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“Fabricated”: Japan’s Crown Prince On Media Coverage Of Daughter’s Marriage

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Former Princess Mako and her fiancee Kei Komuro smile during a press conference. (To file)

Tokyo:

The Crown Prince of Japan slammed the media on Tuesday for falsehoods and “terrible things” in their coverage of the engagement of his daughter, former Princess Mako, who relinquished her royal status to marry a non-royal last month .

Mako, 30, has postponed her marriage to Kei Komuro, 30, for about three years due to opposition resulting from a scandal involving his mother. Mako was diagnosed with post-traumatic stress disorder during this time.

Under Japanese law, Mako relinquished her royal status when the two tied the knot by submitting documents to a local office and moved to New York City this month.

Crown Prince Akishino, brother of the emperor, made the remarks, unusually frank for a Japanese royal, at a press conference to mark his 56th birthday.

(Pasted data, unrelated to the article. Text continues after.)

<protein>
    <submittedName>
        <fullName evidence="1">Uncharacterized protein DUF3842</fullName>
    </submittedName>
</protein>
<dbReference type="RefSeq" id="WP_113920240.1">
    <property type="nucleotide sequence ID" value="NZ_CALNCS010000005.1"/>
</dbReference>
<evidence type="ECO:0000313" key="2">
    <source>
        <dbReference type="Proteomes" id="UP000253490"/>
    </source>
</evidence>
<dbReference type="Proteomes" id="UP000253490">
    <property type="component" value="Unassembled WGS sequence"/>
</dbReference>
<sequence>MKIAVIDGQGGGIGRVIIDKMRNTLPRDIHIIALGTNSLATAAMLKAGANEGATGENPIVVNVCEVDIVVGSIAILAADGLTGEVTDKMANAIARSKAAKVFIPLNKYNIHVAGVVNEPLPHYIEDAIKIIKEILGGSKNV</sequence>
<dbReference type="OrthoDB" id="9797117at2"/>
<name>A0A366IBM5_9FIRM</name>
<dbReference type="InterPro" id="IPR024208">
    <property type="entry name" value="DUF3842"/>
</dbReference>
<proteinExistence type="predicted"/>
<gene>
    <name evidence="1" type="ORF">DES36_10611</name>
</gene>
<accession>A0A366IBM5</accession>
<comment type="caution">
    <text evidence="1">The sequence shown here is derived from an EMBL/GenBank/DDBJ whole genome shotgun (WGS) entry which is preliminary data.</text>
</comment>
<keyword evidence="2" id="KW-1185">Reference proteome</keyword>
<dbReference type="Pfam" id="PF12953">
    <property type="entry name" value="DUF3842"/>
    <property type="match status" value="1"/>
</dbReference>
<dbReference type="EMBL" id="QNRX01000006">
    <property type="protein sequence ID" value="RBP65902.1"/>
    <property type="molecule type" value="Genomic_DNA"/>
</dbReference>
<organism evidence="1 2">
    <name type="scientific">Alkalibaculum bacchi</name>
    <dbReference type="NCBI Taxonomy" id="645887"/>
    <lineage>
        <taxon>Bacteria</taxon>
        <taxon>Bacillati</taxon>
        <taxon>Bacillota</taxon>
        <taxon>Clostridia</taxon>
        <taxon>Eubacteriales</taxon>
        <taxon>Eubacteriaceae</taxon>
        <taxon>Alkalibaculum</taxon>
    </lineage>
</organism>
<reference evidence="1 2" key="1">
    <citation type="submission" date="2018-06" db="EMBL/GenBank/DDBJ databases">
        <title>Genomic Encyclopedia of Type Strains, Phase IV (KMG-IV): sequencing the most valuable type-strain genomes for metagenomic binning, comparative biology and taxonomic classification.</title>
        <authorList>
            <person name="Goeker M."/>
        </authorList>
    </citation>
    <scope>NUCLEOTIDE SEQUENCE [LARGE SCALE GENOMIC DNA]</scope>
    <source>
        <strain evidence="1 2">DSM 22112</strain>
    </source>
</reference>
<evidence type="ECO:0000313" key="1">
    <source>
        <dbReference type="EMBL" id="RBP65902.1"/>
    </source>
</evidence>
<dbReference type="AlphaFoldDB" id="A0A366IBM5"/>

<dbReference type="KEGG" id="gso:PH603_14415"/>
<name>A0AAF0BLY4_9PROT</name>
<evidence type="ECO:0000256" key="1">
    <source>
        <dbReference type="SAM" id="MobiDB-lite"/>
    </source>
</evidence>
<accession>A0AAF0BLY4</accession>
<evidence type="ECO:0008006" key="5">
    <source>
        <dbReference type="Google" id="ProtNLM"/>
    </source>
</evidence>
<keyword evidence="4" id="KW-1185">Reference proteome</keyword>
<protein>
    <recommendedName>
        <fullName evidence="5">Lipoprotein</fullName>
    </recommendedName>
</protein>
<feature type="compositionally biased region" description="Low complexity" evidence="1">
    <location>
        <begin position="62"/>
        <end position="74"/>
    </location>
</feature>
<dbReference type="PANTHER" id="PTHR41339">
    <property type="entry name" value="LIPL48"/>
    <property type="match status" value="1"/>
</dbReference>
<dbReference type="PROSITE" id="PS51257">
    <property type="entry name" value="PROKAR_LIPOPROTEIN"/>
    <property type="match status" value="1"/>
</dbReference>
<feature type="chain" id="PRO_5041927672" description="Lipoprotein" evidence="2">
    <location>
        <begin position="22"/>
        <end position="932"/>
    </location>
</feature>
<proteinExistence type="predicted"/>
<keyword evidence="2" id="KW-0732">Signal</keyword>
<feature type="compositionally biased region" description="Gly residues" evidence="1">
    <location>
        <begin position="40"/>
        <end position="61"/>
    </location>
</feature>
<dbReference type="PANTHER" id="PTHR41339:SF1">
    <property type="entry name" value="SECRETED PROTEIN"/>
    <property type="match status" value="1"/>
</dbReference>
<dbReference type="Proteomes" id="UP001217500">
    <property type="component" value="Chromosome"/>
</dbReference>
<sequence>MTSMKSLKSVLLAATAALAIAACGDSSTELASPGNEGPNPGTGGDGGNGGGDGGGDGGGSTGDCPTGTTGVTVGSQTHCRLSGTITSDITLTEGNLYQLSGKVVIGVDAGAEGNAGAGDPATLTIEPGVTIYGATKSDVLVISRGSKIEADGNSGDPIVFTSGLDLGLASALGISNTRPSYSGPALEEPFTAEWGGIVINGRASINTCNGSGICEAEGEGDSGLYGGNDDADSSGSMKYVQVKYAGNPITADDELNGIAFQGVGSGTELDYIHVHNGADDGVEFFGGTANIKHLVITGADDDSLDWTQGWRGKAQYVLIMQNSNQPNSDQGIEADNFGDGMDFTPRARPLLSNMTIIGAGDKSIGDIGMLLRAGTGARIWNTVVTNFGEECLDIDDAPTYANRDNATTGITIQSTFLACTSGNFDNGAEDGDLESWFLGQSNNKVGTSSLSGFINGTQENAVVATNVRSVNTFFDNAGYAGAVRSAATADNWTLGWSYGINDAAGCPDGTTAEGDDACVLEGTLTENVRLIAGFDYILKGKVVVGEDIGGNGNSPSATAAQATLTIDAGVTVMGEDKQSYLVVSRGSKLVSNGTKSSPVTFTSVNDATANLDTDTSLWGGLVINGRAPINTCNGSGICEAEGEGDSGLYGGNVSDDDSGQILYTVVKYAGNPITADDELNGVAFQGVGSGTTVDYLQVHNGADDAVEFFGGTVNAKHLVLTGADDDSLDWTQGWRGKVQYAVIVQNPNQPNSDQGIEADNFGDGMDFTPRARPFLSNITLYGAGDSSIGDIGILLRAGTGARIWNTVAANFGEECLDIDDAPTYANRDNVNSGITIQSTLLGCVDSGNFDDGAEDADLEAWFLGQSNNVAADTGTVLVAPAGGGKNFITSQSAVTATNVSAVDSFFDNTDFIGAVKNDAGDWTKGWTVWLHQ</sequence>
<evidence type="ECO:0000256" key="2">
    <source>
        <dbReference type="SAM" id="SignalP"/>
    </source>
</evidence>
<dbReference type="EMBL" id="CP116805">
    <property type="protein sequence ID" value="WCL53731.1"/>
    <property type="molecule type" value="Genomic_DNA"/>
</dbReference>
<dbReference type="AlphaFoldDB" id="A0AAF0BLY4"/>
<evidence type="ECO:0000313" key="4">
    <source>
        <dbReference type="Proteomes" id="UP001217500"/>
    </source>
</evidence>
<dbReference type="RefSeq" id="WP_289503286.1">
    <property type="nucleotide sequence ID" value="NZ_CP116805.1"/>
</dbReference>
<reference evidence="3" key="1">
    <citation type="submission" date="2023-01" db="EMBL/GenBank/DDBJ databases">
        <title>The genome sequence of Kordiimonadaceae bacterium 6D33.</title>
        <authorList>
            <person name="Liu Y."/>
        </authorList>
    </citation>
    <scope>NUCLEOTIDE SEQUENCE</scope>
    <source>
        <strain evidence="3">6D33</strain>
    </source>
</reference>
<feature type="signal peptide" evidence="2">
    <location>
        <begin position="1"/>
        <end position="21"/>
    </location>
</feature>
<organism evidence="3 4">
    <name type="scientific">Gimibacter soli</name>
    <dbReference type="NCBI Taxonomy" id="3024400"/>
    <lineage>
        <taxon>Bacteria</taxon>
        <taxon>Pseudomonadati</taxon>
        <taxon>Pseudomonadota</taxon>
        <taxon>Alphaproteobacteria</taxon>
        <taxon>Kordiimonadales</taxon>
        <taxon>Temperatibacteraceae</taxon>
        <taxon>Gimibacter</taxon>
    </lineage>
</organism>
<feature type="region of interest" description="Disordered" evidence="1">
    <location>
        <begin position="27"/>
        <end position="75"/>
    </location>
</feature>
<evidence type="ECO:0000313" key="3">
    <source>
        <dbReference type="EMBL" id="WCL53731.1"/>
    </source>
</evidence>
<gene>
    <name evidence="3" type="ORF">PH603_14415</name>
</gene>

“If you read the tabloids, well – I don’t know how to say that exactly – but there’s a lot in there that is fabricated, although there are also opinions we should listen to,” said Akishino when asked about the connection between media coverage and his daughter’s diagnosis.

Although Japan was captivated when Mako and Komuro, a lawyer in the United States, announced their engagement in 2017, revelations of the scandal sparked intense media scrutiny and criticism.

“When it comes to articles on the internet, there are also a lot of comments … and some are saying really terrible things,” Akishino added. “There are people who are deeply hurt by this slander. “

Some royal watchers said the fury over Mako’s wedding, which even sparked protests against the wedding, could have been dampened by more skillful management on the part of the Imperial Household Agency (IHA), which runs the life of the family, highlighting how similar incidents are handled by royal overseas.

Akishino said the IHA sometimes corrects “wrong” information on its website, but suggested more may be needed.

“If you oppose an article, you have to set appropriate standards and then protest when those are exceeded,” he said. “The negative coverage may continue, so I think there is a need to consider establishing such standards in consultation with the IHA.”

(This story was not edited by DAILYNEWSCATCH staff and is auto-generated from a syndicated feed.)

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